Wesley Bell, who defeated St. Louis County Prosecuting Attorney Robert McCulloch in his 28th year in office, credited engaged volunteers, a face-to-face ground game and a message that reached voters of all backgrounds to help him win a stunning upset in Tuesday’s Democratic primary, the St. Louis Post-Dispatch reports. “We made a point of trying to bring people together,” Bell said. “Our message was about addressing inequities throughout St. Louis County to make sure everyone is treated fairly, and that message resonated with people.” Political observers had doubted Bell’s chances of toppling the longtime incumbent, but the race wasn’t close. Bell, 43, a second-term Ferguson councilman, got 57 percent of the vote, tallying 24,084 more votes than McCulloch. With no candidate from any other political party in the race, Bell will run unopposed in November.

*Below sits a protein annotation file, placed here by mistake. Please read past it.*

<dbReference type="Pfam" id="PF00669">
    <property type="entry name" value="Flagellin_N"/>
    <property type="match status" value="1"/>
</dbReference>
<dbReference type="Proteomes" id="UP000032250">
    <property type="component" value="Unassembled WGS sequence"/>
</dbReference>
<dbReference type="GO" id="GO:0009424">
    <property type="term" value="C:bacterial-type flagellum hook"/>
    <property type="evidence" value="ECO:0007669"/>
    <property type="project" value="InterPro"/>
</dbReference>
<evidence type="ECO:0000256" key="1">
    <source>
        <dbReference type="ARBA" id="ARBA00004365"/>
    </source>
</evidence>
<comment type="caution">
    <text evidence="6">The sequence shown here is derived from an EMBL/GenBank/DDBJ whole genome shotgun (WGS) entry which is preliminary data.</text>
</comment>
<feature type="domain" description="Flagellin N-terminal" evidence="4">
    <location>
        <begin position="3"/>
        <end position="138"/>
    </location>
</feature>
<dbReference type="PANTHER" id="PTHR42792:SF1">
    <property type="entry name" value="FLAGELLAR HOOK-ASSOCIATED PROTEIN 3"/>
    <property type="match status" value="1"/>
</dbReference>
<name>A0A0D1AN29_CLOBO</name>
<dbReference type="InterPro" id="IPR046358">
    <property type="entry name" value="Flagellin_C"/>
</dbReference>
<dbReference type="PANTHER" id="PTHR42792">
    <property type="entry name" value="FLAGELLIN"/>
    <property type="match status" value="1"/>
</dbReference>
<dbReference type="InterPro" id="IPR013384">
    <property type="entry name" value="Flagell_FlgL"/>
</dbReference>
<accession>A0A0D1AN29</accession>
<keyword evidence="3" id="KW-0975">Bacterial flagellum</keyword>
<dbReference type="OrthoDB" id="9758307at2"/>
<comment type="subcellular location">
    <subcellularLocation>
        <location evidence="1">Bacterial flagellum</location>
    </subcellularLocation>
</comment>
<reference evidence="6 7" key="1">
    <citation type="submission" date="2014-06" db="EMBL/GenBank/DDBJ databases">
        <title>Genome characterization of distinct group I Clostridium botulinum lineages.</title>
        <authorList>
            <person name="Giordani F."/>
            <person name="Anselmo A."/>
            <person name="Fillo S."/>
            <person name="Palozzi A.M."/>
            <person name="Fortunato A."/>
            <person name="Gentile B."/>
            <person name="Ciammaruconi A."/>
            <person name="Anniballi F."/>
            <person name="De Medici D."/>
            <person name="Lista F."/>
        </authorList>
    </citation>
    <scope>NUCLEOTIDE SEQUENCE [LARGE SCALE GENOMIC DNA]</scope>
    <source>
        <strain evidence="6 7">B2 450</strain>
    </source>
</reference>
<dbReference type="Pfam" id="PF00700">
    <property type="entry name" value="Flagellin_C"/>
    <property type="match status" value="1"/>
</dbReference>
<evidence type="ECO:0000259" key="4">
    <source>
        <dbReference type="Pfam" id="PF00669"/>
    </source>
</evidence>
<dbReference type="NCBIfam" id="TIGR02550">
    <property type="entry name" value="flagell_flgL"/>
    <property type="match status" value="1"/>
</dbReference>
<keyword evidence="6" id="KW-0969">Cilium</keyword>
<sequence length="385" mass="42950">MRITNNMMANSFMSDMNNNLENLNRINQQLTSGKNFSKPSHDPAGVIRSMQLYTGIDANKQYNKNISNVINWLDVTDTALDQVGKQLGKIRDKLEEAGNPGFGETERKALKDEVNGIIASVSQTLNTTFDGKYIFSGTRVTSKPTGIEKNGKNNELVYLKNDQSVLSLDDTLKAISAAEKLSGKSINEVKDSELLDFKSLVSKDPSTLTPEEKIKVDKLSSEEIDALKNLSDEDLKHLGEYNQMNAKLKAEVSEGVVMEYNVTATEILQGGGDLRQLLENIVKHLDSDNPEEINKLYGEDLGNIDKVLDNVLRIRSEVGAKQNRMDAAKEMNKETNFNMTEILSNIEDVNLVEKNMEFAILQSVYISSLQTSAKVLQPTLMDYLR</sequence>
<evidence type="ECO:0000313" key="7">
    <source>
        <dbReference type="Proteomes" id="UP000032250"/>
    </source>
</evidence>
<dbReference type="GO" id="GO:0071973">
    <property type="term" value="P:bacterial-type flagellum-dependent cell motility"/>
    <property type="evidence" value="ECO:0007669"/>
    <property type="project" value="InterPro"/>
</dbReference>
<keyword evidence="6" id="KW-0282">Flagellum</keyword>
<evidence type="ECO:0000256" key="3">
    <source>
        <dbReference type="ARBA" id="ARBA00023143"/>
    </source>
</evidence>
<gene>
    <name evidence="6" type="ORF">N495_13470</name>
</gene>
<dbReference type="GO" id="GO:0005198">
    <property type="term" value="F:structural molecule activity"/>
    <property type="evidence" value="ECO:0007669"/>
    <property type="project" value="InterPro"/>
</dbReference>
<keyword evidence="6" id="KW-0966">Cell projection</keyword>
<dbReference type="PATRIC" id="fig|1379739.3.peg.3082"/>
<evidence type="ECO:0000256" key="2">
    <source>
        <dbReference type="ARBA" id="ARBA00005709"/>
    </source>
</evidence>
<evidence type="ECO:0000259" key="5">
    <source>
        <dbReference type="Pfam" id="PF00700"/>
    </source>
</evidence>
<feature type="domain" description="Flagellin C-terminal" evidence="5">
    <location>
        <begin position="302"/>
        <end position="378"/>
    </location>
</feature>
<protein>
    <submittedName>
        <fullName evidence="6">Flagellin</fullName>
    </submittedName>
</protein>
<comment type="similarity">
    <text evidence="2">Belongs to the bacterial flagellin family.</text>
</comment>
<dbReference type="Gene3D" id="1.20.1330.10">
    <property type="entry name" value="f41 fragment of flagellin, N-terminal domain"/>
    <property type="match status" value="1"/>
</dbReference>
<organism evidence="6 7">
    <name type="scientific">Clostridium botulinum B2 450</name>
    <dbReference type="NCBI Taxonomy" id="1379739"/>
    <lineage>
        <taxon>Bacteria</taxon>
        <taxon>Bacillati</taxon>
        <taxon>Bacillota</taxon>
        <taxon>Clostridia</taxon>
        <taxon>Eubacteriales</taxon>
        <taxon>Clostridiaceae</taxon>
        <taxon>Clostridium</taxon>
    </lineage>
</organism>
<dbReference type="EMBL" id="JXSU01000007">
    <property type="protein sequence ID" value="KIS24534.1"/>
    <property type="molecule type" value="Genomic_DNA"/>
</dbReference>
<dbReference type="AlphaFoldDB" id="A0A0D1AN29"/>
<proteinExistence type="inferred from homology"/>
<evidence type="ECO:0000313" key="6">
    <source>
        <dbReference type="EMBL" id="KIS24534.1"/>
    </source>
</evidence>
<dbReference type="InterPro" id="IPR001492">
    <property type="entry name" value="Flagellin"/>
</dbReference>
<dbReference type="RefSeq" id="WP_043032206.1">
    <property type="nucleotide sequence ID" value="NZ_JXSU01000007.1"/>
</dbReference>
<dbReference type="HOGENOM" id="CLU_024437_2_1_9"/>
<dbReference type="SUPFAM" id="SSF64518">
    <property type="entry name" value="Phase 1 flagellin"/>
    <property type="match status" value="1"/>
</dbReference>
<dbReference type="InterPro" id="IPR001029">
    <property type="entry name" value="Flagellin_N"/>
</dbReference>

McCulloch, 67, has faced mainly token opposition since he first won office in 1990. Bell was McCulloch’s first challenger since the 2014 Ferguson protests over the 2014 killing of 18-year-old Michael Brown by a police officer. After Brown was killed, as protests erupted daily for weeks, McCulloch’s office presented witnesses to a grand jury and later faced criticism over the witnesses he allowed to testify. He later announced the decision not to indict Ferguson officer Darren Wilson. Bell said tying his victory only to Ferguson failed to explain the effectiveness of his campaign. “That’s the easy narrative to fall back on,” Bell said. “For six months, our message was about inclusion.” Political scientist E. Terrence Jones of the University of Missouri-St. Louis said that Bell “showed a tremendous ability to mobilize millennials and get them involved in the race, which enabled him to close much of the financial gap between himself and Bob McCulloch.”